“I don’t know if I can deal with this prison for 6 to 8 ½ more months, it’s killing me, it’s taking all the mental power I have to cope here,” he continues. “These people make me want to hurt them one minute due to the treatment I’m receiving (all inmates are receiving) & the next minute I want to hurt myself. I’m just fed up. You have no idea how much mental power it takes to deal with and live in this prison. I’m angry & rageful & sad all wrapped into one.”

In that letter, he describes spending more than 18 days in solitary, or restrictive housing, as it is called by the prisons.

In another letter, he describes being there 70 days.

In another, 118 days.

“I’m mentally unstable & I’m completely fed up with life & everything in it,” that letter reads. “My mind can’t cope with this pain anymore.”

Alongside some of the letters are documents from the prison. One describes him smearing feces on the window of his cell door, an act he admits to in his letter, but says was done after he was denied dinner, which followed a refusal to give him sheets and bedding and a chance to talk to a mental health professional. Another document from the Virginia Department of Corrections labeled “Mental Health Services Progress Notes” appears to corroborate the mental illnesses he describes.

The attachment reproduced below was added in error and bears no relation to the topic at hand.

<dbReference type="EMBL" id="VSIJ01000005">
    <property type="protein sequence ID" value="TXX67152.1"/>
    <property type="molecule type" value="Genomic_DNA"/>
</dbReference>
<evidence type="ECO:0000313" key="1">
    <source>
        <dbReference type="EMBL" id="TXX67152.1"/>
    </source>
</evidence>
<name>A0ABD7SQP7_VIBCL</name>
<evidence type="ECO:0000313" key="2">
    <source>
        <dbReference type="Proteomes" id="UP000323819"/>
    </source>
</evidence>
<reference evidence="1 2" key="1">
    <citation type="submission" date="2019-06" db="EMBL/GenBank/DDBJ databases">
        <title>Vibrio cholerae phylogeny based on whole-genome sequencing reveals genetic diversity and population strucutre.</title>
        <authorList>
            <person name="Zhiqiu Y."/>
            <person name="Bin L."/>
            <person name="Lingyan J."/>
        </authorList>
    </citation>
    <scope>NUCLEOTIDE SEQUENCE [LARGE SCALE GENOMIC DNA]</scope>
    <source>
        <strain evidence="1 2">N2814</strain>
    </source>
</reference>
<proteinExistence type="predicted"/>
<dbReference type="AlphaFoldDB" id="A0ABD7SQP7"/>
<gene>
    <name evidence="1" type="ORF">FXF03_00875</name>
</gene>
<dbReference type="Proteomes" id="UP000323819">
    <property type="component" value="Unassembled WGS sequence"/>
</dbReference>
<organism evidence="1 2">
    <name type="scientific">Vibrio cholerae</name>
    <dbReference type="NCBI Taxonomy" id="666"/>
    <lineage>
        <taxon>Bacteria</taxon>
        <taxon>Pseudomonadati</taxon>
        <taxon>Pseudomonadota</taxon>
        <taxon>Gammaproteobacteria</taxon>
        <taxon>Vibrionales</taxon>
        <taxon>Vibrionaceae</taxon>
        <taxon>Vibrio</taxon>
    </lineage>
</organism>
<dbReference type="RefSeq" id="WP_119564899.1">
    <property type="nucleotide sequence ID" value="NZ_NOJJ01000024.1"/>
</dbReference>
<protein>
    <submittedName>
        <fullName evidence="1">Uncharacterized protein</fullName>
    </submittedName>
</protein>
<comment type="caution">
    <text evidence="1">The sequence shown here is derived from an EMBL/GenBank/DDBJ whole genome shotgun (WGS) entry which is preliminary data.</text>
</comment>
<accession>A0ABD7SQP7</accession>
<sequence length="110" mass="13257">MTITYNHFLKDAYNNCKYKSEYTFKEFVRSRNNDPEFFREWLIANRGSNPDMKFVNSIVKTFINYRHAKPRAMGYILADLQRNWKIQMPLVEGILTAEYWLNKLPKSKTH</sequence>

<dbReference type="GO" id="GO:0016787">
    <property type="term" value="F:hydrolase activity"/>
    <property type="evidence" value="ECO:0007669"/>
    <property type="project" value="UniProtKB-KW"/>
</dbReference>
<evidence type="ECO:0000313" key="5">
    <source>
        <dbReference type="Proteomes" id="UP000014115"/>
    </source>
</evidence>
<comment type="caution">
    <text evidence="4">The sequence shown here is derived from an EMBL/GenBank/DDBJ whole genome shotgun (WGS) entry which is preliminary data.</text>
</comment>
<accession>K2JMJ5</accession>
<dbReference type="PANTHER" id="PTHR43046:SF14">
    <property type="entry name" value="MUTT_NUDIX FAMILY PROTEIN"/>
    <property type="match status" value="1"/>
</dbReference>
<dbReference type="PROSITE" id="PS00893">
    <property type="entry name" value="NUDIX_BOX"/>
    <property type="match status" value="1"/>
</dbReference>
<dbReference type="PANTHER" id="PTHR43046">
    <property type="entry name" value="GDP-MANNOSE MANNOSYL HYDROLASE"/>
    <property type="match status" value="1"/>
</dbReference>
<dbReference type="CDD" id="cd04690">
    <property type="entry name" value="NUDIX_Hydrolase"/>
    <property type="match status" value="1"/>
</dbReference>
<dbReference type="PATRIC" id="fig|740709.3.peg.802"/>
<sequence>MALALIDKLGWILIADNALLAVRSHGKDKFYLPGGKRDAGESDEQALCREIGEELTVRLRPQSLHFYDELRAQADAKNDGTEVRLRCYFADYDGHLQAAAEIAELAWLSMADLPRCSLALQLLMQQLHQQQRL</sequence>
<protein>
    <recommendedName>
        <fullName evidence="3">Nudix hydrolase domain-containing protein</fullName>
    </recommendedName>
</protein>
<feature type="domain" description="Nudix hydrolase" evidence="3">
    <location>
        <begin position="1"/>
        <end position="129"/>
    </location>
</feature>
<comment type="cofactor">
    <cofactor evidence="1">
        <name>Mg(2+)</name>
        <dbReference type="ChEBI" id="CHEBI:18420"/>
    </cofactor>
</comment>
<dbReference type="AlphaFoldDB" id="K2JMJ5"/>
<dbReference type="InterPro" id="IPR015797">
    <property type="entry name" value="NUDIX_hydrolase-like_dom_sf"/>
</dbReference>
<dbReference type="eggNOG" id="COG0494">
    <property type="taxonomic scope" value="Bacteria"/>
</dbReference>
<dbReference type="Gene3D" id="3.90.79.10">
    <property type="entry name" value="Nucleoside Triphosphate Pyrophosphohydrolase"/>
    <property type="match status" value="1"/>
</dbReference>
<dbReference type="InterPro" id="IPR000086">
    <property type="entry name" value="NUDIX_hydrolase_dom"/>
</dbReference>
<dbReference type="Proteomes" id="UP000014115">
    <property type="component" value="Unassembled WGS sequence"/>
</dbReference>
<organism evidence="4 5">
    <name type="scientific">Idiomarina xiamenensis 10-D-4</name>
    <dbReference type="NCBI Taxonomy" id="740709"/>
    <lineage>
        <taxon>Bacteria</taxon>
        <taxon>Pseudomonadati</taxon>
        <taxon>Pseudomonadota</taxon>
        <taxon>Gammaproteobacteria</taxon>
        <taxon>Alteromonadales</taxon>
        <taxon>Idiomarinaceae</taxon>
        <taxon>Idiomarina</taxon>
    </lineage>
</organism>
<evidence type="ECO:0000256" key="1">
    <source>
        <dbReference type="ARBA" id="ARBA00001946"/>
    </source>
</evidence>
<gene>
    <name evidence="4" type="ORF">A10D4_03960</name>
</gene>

There is, of course, no way to know how much truth is in his letters and what happened in the prison that didn’t make it into those envelopes. But what he says should be enough to at least make us pay attention to a lawsuit that will reveal what is happening in two institutions that don’t just hold prisoners for Virginia, but also release them back into the state.

In one of his letters, the man talks about the life that waits for him on the outside.

“I have no place to live, & I will only have $115.00 on me when I’m released, so I’m really stressing,” he writes.

Then a few lines later, he talks about how he is eager to let people know “what really goes on in this prison.”

“I will talk to anyone & everyone who will listen,” he writes. “That’s my word on my mother’s grave.”